Paul Brookner, Eric Tollefsrud to Present on Groundwater Cleanup to Minneapolis Bar Association
Two of Geosyntec's senior practitioners will discuss the complexities of groundwater cleanup during a presentation to the Environmental Law Section of the Hennepin County Bar Association (HCBA) this week in Minneapolis.
Paul Brookner, P.G., a senior geologist, and Eric Tollefsrud, P.G., a senior hydrogeologist — both Associates of the firm based in Minnesota — will present "Challenges and Strategies for Groundwater Cleanup: Site Closure or Long-Term Management?" beginning at noon March 6 in the offices of the HCBA, 600 Nicollet Mall, Suite 390.
Their presentation discusses regulatory and technical strategies that can accelerate the transition of complex groundwater cleanup sites to a desired end state if remediation efforts bog down in a particular phase of restoration. Portions of their discussion will highlight the findings of a recent report from the National Research Council of the National Academies.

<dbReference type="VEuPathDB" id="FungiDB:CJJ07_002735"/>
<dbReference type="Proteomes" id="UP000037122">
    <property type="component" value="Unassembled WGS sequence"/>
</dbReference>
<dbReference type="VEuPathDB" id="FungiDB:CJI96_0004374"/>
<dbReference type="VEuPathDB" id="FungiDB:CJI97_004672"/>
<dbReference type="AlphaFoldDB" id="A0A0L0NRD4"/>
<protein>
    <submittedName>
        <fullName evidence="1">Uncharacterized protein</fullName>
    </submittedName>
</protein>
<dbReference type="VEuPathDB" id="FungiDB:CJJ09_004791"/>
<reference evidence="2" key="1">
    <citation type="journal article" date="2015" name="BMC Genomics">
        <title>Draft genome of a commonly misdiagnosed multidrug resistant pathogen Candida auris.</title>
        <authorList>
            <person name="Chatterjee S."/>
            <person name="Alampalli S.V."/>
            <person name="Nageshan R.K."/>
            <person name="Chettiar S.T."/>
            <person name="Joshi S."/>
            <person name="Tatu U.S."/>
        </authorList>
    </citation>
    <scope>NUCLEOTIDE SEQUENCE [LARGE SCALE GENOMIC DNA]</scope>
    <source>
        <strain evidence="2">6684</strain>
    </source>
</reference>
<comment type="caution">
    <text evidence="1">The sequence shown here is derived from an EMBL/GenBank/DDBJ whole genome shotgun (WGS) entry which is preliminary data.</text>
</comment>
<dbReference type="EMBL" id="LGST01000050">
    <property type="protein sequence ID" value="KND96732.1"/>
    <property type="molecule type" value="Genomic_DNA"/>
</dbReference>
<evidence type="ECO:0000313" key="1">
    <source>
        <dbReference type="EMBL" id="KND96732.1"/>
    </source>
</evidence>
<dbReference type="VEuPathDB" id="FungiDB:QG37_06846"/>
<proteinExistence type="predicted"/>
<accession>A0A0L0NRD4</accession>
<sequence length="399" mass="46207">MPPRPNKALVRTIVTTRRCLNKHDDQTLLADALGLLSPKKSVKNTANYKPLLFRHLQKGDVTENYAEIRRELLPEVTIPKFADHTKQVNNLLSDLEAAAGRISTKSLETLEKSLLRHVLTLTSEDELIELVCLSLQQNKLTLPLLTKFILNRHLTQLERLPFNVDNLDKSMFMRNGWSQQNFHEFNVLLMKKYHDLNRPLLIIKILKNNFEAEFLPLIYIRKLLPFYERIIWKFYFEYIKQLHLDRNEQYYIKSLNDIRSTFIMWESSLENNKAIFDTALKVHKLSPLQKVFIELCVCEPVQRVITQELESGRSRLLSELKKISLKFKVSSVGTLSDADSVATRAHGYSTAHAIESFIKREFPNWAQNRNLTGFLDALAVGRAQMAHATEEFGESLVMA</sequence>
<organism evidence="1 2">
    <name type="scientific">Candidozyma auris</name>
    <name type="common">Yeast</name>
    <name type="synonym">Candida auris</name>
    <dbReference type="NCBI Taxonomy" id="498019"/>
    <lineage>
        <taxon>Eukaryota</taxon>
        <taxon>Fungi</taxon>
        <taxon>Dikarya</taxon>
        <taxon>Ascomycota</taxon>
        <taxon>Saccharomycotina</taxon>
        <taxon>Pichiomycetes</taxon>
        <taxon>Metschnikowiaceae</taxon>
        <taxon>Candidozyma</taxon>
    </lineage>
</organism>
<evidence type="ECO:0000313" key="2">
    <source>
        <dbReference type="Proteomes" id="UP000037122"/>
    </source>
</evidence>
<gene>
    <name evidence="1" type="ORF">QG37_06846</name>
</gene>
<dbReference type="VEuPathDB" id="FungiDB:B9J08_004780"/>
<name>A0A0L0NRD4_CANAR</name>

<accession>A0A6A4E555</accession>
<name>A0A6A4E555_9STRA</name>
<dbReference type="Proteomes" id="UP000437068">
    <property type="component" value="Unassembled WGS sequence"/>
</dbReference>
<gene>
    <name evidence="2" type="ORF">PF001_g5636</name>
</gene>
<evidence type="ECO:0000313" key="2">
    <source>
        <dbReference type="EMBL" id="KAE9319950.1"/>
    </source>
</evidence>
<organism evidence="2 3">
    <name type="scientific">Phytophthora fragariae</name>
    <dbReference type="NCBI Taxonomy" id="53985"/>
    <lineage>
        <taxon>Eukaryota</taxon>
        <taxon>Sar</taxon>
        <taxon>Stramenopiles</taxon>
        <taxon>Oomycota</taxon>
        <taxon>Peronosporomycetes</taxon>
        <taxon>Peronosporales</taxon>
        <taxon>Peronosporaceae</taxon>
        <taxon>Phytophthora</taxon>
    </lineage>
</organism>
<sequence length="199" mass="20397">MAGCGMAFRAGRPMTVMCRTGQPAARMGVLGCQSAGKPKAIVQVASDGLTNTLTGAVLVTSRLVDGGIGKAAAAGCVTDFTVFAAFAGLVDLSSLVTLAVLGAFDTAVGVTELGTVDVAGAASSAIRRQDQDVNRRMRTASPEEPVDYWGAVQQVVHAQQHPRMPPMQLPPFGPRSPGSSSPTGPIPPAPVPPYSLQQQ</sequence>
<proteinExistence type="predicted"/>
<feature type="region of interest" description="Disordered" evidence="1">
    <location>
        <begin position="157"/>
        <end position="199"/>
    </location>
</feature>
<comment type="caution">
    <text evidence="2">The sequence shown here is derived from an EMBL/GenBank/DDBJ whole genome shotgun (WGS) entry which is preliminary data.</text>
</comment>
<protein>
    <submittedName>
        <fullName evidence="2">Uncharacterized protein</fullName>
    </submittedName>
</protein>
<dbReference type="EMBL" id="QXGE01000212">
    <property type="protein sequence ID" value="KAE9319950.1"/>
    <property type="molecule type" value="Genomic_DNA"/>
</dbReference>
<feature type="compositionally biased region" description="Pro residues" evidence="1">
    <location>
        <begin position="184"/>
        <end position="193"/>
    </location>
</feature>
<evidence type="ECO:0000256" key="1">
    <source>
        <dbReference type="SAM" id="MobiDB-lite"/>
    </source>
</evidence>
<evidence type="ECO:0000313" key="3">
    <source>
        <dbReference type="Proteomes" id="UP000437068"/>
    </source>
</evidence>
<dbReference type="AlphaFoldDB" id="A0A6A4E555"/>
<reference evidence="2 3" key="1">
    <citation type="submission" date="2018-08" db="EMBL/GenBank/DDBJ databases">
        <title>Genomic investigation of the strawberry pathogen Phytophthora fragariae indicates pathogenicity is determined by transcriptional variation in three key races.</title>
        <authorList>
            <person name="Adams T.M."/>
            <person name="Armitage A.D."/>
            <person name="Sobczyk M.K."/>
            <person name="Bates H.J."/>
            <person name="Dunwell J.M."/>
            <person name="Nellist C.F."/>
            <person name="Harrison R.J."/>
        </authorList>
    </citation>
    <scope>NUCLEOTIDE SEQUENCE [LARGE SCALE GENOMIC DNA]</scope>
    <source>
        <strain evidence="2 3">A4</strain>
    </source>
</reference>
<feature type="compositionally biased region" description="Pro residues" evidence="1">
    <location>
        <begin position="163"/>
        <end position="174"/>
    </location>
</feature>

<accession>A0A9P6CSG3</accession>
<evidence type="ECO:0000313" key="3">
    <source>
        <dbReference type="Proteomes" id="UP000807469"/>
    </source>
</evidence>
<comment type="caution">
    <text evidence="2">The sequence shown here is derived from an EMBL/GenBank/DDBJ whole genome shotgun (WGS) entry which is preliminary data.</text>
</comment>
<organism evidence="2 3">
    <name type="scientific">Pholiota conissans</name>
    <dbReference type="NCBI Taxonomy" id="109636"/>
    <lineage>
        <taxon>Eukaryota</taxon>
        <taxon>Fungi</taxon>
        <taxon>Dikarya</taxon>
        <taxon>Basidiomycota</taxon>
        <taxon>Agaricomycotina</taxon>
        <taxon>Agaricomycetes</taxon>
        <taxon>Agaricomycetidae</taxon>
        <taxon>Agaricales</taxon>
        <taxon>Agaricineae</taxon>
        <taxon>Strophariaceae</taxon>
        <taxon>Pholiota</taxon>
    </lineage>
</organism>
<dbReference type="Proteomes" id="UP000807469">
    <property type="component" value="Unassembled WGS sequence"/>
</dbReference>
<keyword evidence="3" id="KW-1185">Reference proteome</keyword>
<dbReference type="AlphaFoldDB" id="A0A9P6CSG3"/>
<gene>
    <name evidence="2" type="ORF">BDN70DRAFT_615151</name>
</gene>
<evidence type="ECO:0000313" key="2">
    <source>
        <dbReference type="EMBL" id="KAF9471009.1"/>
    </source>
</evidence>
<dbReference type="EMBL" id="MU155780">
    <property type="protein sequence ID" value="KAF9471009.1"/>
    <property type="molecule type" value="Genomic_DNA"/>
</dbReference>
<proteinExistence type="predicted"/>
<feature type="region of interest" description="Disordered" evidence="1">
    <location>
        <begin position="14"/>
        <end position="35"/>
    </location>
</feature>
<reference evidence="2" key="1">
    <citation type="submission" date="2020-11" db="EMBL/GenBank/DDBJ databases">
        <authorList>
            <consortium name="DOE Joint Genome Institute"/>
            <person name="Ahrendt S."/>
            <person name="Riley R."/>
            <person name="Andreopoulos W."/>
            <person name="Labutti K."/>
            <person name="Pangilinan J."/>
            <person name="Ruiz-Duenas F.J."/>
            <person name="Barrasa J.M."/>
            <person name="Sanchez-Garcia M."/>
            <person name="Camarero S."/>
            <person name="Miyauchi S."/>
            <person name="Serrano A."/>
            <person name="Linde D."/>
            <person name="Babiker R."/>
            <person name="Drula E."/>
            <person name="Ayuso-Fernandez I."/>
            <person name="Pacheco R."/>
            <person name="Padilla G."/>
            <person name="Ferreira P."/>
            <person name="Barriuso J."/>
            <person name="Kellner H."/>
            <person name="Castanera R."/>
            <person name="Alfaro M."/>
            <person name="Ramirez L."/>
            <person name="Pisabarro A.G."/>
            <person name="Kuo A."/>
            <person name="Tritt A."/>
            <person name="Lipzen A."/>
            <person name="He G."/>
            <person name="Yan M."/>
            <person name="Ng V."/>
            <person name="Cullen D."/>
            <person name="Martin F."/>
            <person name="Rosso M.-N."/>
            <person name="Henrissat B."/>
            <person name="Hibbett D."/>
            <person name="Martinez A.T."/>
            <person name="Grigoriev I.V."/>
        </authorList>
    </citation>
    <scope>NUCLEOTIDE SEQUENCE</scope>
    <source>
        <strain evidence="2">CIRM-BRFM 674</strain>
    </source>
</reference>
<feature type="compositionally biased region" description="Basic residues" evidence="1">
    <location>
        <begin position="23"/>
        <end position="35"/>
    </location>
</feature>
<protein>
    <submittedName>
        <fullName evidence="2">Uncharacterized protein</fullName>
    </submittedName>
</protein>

Michael Kavanaugh, Ph.D., P.E., a senior principal engineer for Geosyntec based in California, chaired the committee that issued the comprehensive report at the end of 2012. It examines the future of groundwater remediation at thousands of locations throughout the United States.
While many sites have been closed during the past 30 years through cleanup programs run by the U.S. Department of Defense, the U.S. EPA, and other state and federal agencies, the remaining caseload is much more difficult to address because the nature of the contamination and subsurface conditions make it difficult to achieve drinking water standards in the affected groundwater.
This report estimates that at least 126,000 sites across the country still have contaminated groundwater, and their closure is expected to cost at least $110 billion to $127 billion. About 10 percent of these sites are considered "complex," meaning restoration is unlikely to be achieved in the next 50 to 100 years due to technological limitations.
The central theme of this report is a discussion of how the nation will deal with the complex hazardous waste sites where contamination remains in place at levels above drinking water standards.